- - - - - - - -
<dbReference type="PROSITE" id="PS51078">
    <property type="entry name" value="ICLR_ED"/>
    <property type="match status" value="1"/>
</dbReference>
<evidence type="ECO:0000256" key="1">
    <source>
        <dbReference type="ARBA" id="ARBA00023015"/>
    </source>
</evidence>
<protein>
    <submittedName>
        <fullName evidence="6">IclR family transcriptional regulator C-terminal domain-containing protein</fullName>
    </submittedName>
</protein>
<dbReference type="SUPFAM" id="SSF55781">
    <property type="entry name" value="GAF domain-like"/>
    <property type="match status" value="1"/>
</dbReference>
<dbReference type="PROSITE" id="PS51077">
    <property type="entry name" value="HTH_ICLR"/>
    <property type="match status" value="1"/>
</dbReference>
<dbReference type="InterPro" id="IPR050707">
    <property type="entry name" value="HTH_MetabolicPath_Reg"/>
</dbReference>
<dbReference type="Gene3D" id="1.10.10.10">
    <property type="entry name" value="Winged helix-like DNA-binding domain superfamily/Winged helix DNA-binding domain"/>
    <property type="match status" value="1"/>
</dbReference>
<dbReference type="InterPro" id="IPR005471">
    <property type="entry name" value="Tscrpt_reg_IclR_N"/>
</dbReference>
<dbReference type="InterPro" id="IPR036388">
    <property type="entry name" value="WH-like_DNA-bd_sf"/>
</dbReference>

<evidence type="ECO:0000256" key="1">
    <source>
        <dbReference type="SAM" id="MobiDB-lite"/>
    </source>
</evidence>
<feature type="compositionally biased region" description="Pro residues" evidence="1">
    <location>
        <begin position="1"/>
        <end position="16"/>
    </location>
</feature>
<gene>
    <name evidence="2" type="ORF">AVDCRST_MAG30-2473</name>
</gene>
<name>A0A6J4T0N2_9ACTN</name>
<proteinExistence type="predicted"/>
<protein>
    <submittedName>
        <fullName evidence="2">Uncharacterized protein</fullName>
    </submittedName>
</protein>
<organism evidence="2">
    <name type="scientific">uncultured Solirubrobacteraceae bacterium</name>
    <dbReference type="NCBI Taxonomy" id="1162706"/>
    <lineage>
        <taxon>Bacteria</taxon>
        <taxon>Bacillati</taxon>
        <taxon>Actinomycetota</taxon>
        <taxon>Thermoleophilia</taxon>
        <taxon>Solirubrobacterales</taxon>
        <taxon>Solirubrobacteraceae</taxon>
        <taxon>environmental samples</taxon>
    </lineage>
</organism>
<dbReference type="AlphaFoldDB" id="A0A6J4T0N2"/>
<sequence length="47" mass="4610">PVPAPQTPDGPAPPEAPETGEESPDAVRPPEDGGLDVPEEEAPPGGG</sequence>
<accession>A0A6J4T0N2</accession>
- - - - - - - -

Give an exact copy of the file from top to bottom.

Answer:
<dbReference type="PROSITE" id="PS51078">
    <property type="entry name" value="ICLR_ED"/>
    <property type="match status" value="1"/>
</dbReference>
<evidence type="ECO:0000256" key="1">
    <source>
        <dbReference type="ARBA" id="ARBA00023015"/>
    </source>
</evidence>
<protein>
    <submittedName>
        <fullName evidence="6">IclR family transcriptional regulator C-terminal domain-containing protein</fullName>
    </submittedName>
</protein>
<dbReference type="SUPFAM" id="SSF55781">
    <property type="entry name" value="GAF domain-like"/>
    <property type="match status" value="1"/>
</dbReference>
<dbReference type="PROSITE" id="PS51077">
    <property type="entry name" value="HTH_ICLR"/>
    <property type="match status" value="1"/>
</dbReference>
<dbReference type="InterPro" id="IPR050707">
    <property type="entry name" value="HTH_MetabolicPath_Reg"/>
</dbReference>
<dbReference type="Gene3D" id="1.10.10.10">
    <property type="entry name" value="Winged helix-like DNA-binding domain superfamily/Winged helix DNA-binding domain"/>
    <property type="match status" value="1"/>
</dbReference>
<dbReference type="InterPro" id="IPR005471">
    <property type="entry name" value="Tscrpt_reg_IclR_N"/>
</dbReference>
<dbReference type="InterPro" id="IPR036388">
    <property type="entry name" value="WH-like_DNA-bd_sf"/>
</dbReference>

<evidence type="ECO:0000256" key="1">
    <source>
        <dbReference type="SAM" id="MobiDB-lite"/>
    </source>
</evidence>
<feature type="compositionally biased region" description="Pro residues" evidence="1">
    <location>
        <begin position="1"/>
        <end position="16"/>
    </location>
</feature>
<gene>
    <name evidence="2" type="ORF">AVDCRST_MAG30-2473</name>
</gene>
<name>A0A6J4T0N2_9ACTN</name>
<proteinExistence type="predicted"/>
<protein>
    <submittedName>
        <fullName evidence="2">Uncharacterized protein</fullName>
    </submittedName>
</protein>
<organism evidence="2">
    <name type="scientific">uncultured Solirubrobacteraceae bacterium</name>
    <dbReference type="NCBI Taxonomy" id="1162706"/>
    <lineage>
        <taxon>Bacteria</taxon>
        <taxon>Bacillati</taxon>
        <taxon>Actinomycetota</taxon>
        <taxon>Thermoleophilia</taxon>
        <taxon>Solirubrobacterales</taxon>
        <taxon>Solirubrobacteraceae</taxon>
        <taxon>environmental samples</taxon>
    </lineage>
</organism>
<dbReference type="AlphaFoldDB" id="A0A6J4T0N2"/>
<sequence length="47" mass="4610">PVPAPQTPDGPAPPEAPETGEESPDAVRPPEDGGLDVPEEEAPPGGG</sequence>
<accession>A0A6J4T0N2</accession>